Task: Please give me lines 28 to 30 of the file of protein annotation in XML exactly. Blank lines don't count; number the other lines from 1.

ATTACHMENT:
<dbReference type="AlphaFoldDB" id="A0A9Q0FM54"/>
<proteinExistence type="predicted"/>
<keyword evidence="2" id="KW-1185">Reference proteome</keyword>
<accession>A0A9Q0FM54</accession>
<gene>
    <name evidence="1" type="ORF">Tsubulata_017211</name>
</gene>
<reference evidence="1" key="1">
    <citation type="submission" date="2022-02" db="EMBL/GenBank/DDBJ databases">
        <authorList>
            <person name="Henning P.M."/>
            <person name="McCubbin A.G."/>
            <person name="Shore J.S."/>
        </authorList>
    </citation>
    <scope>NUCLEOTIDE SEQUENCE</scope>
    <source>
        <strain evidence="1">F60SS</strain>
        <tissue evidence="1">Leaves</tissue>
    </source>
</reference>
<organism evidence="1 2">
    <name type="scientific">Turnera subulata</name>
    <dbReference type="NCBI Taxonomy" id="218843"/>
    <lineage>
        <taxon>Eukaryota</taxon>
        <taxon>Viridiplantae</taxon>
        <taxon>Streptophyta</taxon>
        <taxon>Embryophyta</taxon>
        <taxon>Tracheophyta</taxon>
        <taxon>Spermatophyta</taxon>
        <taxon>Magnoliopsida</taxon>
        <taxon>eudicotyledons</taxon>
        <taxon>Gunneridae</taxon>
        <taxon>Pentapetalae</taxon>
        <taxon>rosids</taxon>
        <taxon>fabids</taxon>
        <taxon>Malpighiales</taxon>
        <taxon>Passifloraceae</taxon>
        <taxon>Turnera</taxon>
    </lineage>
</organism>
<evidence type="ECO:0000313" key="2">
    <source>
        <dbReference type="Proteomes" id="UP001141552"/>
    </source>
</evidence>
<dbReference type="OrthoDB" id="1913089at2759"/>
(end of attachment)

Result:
        <taxon>Streptophyta</taxon>
        <taxon>Embryophyta</taxon>
        <taxon>Tracheophyta</taxon>